Lena Horne ~ R.I.P. | A Picture Tribute | Black Voices.com

Amy Goodman: Singing Lena Horne’s Praises | truthdig ~ May 11, 2010

Singer and Civil Rights Activist Lena Horne Remembered: Amy Goodman interviews Horne biographer James Gavin | Democracy Now, May 11, 2010

Joseph McNair: Stormy Weather (Lena Horne. 1917-2010) | Asili: The Journal of Multicultural Heartspeak ~ June-September 2010


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Lena Horne sings “Stormy Weather”


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Lena lays down the ABC’s with the Muppets at Sesame Street


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Lena Horne biographer James Gavin on News Hour in  conversation with Jeffrey Brown


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Lena Horne the Lady, the Grand Diva | Jazz Roots Rhythms (Celebrating Jazz & Global Music)

Lena Horne biography in timeline format at LenaHorne.com

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Lena Horne & Sammy Davis, Jr sing “I Wish I’d Met You”
— from the Lena Horne album, The Men in My Life

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HAITI, HAITI, TORTURED LADY

Saturday, May 1st, 2010

“Dear me. Think of it! Niggers speaking French.”
William Jennings Bryan,
U.S. Secretary of State under Woodrow Wilson

Caribbean culture this and Caribbean Studies that –
you lecture on these from notes so yellow with yesses
and yesterdays, who couldn’t help wondering
if your history hasn’t been ripped from the pages
of some other book? Maybe the double-book account
Columbus kept: one for the crew, one for himself,
the freighted version more truth than myth.

“What, My Lai?” the joke went after Lt. William Calley
and his GI marauders murdered most of a village
in a Vietnam your students still can’t locate.
Can they point out Port-au-Prince? Can they
unearth Haiti from a sea of island nations
set up as plantations to grow cash and more cash
and more cash? Unlike her Kerouacs, the Arawak
Indians stood little chance in mappable America.

Spaniards gave up and seeded the eastern half
of Hispaniola. Deft and slick, the French moved in
with African slaves to colonize the isle’s western
Left Bank. Tobacco, cacao, coffee, sugar, sugar
(azúcar up the kazoo) – all the dope your belly
can stomach, and all the cotton Europa needed.
This business of cheapness, this business of woe.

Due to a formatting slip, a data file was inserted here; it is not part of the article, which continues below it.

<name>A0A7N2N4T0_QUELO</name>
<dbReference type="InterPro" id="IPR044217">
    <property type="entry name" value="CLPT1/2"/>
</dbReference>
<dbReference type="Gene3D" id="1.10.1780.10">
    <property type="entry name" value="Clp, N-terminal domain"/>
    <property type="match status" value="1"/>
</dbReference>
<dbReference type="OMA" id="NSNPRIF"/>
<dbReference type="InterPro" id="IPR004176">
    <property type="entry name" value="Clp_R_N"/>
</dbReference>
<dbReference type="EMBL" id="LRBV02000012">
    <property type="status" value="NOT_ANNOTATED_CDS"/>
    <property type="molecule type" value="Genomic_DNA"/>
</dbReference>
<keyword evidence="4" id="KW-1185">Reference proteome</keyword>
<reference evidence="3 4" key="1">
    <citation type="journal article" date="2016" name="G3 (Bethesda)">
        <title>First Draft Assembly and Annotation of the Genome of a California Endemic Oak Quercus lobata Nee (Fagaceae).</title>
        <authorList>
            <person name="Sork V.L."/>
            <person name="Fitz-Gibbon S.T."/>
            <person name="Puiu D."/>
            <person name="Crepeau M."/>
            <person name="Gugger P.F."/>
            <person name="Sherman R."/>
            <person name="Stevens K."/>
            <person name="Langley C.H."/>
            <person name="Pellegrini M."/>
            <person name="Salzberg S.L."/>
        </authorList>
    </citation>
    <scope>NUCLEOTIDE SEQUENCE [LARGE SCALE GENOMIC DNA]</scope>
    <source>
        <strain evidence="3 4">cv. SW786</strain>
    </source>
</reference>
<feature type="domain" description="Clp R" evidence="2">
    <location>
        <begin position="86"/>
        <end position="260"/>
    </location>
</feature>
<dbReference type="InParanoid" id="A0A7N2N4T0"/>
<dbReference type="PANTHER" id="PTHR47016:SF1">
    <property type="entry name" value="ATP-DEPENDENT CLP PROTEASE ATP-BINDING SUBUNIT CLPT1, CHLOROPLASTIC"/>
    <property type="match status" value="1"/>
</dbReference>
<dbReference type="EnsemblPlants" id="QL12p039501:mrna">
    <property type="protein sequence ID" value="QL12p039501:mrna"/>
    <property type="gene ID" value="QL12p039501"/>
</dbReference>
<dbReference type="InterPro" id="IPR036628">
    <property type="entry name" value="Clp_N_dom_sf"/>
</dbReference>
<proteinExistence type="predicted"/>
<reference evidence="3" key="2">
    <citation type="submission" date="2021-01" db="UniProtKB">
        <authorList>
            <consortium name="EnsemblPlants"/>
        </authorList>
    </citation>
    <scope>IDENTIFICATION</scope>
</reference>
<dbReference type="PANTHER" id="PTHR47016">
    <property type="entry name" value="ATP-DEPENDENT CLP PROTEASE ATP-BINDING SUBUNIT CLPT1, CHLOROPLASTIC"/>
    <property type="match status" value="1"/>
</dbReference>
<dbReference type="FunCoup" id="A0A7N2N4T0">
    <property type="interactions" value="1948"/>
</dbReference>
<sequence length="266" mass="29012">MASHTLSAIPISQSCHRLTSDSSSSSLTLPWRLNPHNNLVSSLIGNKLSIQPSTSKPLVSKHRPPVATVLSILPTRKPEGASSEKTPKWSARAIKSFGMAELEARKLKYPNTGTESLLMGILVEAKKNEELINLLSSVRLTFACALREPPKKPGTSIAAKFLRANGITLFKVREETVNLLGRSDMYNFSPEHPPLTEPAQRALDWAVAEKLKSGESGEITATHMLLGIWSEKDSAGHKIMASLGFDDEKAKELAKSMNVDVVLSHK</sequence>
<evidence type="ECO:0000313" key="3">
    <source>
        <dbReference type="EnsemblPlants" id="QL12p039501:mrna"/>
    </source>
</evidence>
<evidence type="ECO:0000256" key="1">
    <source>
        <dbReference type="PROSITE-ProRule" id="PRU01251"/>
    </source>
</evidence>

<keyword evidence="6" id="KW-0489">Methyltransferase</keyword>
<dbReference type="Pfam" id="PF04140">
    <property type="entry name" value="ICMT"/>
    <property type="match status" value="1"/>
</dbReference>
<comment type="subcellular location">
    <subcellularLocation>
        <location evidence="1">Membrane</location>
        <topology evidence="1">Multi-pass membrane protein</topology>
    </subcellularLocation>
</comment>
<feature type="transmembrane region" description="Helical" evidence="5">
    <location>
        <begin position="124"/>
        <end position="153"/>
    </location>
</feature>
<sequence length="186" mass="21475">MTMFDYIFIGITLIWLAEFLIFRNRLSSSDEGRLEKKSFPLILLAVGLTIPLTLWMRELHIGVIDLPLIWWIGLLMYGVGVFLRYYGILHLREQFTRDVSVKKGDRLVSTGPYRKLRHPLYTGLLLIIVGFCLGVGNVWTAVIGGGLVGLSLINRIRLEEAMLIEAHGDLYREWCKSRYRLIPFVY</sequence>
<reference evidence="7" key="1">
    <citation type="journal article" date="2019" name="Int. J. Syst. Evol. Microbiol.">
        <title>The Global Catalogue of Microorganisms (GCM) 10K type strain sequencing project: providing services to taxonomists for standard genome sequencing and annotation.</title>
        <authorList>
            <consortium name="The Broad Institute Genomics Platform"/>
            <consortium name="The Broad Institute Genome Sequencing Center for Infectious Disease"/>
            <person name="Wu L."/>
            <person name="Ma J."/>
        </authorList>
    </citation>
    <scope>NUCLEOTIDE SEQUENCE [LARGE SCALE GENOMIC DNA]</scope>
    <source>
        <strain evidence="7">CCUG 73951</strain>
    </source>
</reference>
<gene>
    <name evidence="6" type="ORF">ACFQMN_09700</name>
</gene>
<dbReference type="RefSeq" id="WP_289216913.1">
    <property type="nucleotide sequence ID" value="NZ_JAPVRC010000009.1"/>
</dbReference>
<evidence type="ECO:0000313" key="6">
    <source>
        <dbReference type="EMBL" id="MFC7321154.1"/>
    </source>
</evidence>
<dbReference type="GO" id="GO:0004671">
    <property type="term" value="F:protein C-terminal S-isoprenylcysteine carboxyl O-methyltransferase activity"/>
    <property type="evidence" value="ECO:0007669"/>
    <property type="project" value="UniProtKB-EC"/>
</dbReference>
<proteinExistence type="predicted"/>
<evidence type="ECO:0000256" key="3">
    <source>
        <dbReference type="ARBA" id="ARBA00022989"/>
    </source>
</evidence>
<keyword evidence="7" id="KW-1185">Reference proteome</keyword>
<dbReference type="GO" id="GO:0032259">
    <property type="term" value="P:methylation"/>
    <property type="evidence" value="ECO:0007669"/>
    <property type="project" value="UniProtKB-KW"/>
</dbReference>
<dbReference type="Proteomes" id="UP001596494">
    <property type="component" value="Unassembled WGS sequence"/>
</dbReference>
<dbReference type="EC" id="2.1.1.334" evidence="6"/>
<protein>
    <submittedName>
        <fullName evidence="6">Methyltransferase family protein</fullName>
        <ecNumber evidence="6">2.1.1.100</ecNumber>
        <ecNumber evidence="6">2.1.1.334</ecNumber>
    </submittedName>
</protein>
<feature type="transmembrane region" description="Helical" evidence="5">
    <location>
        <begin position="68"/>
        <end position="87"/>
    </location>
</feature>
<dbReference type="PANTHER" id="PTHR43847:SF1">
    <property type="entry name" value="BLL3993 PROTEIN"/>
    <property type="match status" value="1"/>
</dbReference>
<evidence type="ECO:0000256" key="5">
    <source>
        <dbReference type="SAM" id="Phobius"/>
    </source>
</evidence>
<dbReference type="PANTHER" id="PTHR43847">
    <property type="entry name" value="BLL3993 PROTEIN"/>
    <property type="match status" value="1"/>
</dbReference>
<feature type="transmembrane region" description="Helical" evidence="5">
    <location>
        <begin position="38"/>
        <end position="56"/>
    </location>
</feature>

That nature is “niggardly” in her provisions
isn’t what Adam Smith intended to say or convey
in The Wealth of Nations. All Smith meant was:
To make a profit, you need a nigger. To make big
profits, you need a whole lot of niggers speaking
English or Dutch, speaking Spanish, speaking
Portuguese, German, Danish, Norwegian, Italian,
until inch by inch, you reached your French,
your Martinique, your Sénégal, your Ivory Coast,
your Equatorial, your Montréal, blesséd Québec,
La Nouvelle-Orléans
, Louisiane. Toussaint L’Ouverture
— a  slave, self-taught and black as Miles at midnight;
blue-black, fearless, smart, an anti-body for a bruise:
it was stealth versus wealth. It was ancestral starlight
guiding a ship; it was paycheck loan time for Napoléon.
“We’ll give you $7 million dollars for all the Louisiana
you can pony up.” “I’ll take it,” said Napoléon, “in cash.”
Those Negroes in Haiti were kicking his ass. But how?

Word reached George Washington, who all but said:
France helped us joog and jam King George, so
we’ll send spare troops to beat back your insurgents,
only don’t let word of this get out to our slaves.
Hell could break loose! LibertĂ©, ÉgalitĂ©, FraternitĂ© —
inspire us some more. Ayiti, Hayti, Haiti blossomed
step by step in living, lifelong color. Port-au-Prince
could never hold a candle to Paris and Washington:
slash-and burn croppers of dreaming human cargo.

You know all this, you teach and earn your keep
with such detail. You know the Arawak would not
sit back and wait for such an earth attack to build
and seethe. The French and Spaniards didn’t care.
The king and queen were going to get their cut
no matter what: one-third of all the booty, all the loot.
With greed and pride now supersized — colonize!

— Al Young
© 2010 Al Young